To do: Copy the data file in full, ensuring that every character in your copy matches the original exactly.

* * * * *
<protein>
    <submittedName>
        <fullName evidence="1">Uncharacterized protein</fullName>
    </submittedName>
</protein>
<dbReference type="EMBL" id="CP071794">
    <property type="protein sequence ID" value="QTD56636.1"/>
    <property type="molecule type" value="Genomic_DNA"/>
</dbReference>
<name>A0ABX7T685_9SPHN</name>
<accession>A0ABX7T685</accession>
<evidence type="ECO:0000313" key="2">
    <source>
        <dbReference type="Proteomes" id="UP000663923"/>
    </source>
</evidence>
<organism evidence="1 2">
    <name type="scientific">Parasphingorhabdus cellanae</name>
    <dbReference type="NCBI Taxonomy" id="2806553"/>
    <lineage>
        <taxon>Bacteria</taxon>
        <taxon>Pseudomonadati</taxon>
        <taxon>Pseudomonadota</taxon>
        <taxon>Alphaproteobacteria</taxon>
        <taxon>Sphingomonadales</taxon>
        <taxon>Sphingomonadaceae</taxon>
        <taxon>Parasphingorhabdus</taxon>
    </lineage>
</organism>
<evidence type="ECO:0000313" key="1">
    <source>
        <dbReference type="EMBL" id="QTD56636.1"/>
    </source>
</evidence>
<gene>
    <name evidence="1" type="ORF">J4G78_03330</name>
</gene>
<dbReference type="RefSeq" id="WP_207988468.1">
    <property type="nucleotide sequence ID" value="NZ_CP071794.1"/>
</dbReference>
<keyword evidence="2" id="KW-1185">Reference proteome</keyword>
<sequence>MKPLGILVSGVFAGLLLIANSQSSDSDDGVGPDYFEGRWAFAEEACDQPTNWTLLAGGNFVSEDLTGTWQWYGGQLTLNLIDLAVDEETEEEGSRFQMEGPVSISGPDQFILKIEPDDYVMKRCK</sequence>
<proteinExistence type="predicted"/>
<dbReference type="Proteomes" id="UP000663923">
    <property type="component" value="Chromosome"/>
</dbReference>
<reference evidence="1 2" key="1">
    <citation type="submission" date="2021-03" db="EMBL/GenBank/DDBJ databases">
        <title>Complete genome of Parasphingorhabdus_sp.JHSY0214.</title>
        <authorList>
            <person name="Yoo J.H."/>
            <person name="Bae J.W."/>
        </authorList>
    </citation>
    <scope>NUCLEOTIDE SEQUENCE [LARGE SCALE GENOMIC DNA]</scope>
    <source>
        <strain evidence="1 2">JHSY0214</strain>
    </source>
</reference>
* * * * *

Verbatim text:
<protein>
    <submittedName>
        <fullName evidence="1">Uncharacterized protein</fullName>
    </submittedName>
</protein>
<dbReference type="EMBL" id="CP071794">
    <property type="protein sequence ID" value="QTD56636.1"/>
    <property type="molecule type" value="Genomic_DNA"/>
</dbReference>
<name>A0ABX7T685_9SPHN</name>
<accession>A0ABX7T685</accession>
<evidence type="ECO:0000313" key="2">
    <source>
        <dbReference type="Proteomes" id="UP000663923"/>
    </source>
</evidence>
<organism evidence="1 2">
    <name type="scientific">Parasphingorhabdus cellanae</name>
    <dbReference type="NCBI Taxonomy" id="2806553"/>
    <lineage>
        <taxon>Bacteria</taxon>
        <taxon>Pseudomonadati</taxon>
        <taxon>Pseudomonadota</taxon>
        <taxon>Alphaproteobacteria</taxon>
        <taxon>Sphingomonadales</taxon>
        <taxon>Sphingomonadaceae</taxon>
        <taxon>Parasphingorhabdus</taxon>
    </lineage>
</organism>
<evidence type="ECO:0000313" key="1">
    <source>
        <dbReference type="EMBL" id="QTD56636.1"/>
    </source>
</evidence>
<gene>
    <name evidence="1" type="ORF">J4G78_03330</name>
</gene>
<dbReference type="RefSeq" id="WP_207988468.1">
    <property type="nucleotide sequence ID" value="NZ_CP071794.1"/>
</dbReference>
<keyword evidence="2" id="KW-1185">Reference proteome</keyword>
<sequence>MKPLGILVSGVFAGLLLIANSQSSDSDDGVGPDYFEGRWAFAEEACDQPTNWTLLAGGNFVSEDLTGTWQWYGGQLTLNLIDLAVDEETEEEGSRFQMEGPVSISGPDQFILKIEPDDYVMKRCK</sequence>
<proteinExistence type="predicted"/>
<dbReference type="Proteomes" id="UP000663923">
    <property type="component" value="Chromosome"/>
</dbReference>
<reference evidence="1 2" key="1">
    <citation type="submission" date="2021-03" db="EMBL/GenBank/DDBJ databases">
        <title>Complete genome of Parasphingorhabdus_sp.JHSY0214.</title>
        <authorList>
            <person name="Yoo J.H."/>
            <person name="Bae J.W."/>
        </authorList>
    </citation>
    <scope>NUCLEOTIDE SEQUENCE [LARGE SCALE GENOMIC DNA]</scope>
    <source>
        <strain evidence="1 2">JHSY0214</strain>
    </source>
</reference>